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Volkswagen’s latest SUV is an upscale take on an existing model. The new, five-passenger Atlas Cross Sport shares its underpinnings and engine choices with the utilitarian three-row Atlas, but it gains additional technology, style-focused interior upgrades, and a sharp new exterior.
The automaker gave the world its first glimpse of the new model at an event Friday in Tennessee.
Because of Volkswagen’s added focus on looks and comfort, we think of the Atlas Cross Sport as a more affordable take on the Audi Q8—or as an SUV version of the VW Arteon sedan. Unlike other midsized two-row SUVs, such as the Ford Edge, Honda Passport, and Nissan Murano, the two-row Cross Sport is about the same size as many three-row models. In fact, it’s longer than the Toyota Highlander.
We plan to buy an Atlas Cross Sport to test as soon as it goes on sale in spring 2020. Volkswagen hasn’t yet released information on pricing or option availability, but we’ll let you know as soon as it’s available.
Volkswagen Atlas Cross Sport
What it competes with: Ford Edge, Jeep Grand Cherokee, Honda Passport, Nissan Murano.
What it looks like: A sporty, styled VW Atlas with the interior of a VW Arteon.
Powertrains: 235-hp, turbocharged four-cylinder engine or 276-hp V6 engine; eight-speed automatic transmission; front-wheel drive or all-wheel drive.
Expected price: $40,000 to $50,000.
On-sale date: Spring 2020.
Although it rides on the same wheelbase as the three-row Atlas, Volkswagen says the Atlas Cross Sport is only 2.8 inches shorter and 2.3 inches lower. According to the automaker, the Cross Sport has a “racier” look than the three-row Atlas, and we’re inclined to agree. A more imposing grille and a more steeply raked rear roofline closely echo the Atlas Cross Sport concept we saw at the New York Auto Show last year.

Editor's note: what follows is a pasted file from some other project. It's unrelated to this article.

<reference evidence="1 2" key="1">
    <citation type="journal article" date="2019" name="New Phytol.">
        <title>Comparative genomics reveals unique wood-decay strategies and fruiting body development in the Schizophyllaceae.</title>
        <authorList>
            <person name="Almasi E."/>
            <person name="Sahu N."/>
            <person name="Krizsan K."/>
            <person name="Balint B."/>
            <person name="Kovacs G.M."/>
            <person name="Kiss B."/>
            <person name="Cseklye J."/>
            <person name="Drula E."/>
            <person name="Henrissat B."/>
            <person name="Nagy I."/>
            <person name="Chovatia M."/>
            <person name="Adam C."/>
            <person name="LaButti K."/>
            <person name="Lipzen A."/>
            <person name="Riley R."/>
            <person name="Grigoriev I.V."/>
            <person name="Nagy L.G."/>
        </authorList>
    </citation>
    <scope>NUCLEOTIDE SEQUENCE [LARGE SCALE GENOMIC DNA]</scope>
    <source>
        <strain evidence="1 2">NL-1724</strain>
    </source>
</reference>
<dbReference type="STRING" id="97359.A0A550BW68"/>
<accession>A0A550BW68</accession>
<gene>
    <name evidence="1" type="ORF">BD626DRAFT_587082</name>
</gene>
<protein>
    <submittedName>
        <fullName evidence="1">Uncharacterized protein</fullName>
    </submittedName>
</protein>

The R-Line trim gets even more presence, with thicker bumpers, additional chrome, shiny black trim, and optional 21-inch wheels.
Unlike some so-called SUV coupes, such as the BMW X6 and Mercedes-Benz GLC, the Atlas Cross Sport’s sportier profile doesn’t cut too much into its cargo space. With the rear seats folded, it has 77.8 cubic feet of room for carrying stuff, compared with 96.8 cubic feet in the the three-row Atlas. Second-row passengers get an additional 2.8 inches of legroom over the three-row Atlas.
It shares much of its interior with the new VW Arteon, which we praised for its sleekness and ease of use. Ventilated front seats, heated rear seats, and an advanced Virtual Cockpit display screen in the gauge cluster are all optional.
One new option for Volkswagen is Traffic Jam Assist, which uses optional adaptive cruise control and lane keeping assistance to maintain a set distance behind the vehicle ahead. It also helps keep the car within lane lines at speeds up to 37 mph.
Forward collision warning, automatic emergency braking, blind spot warning, and rear cross traffic warning are standard on every trim level of the Atlas Cross Sport.
What Drives It
Although the concept featured hybrid and plug-in hybrid drivetrains, the production version will get only conventional gas engines.
Buyers can choose a 235-hp, turbocharged four-cylinder engine, or a 276-hp V6 engine. An eight-speed automatic transmission is standard, and all-wheel drive is optional. These are the same powertrain choices offered for the three-row Atlas.
We tested an Atlas with the optional V6 engine and found that it felt sprightly but trailed behind the competition in the 0-to-60-mph dash. Its overall fuel economy of 20 mpg overall wasn’t a standout, either—although the slightly smaller Cross Sport could get a slightly higher number in our tests.
Given the recent decline in the popularity of sedans as a group, the Atlas Cross Sport appears to be just what many buyers are looking for. It benefits from a straightforward infotainment system, crisp looks, and generous cargo space. It’s also an obvious bridge between the compact Tiguan and the functional Atlas.
Owners of the existing three-row Atlas have reported poor reliability in our Annual Survey. Both vehicles share many mechanical components, so this doesn’t necessarily bode well for the new vehicle—but we hope Volkswagen has learned lessons from the Atlas and applied them to the new Cross Sport.
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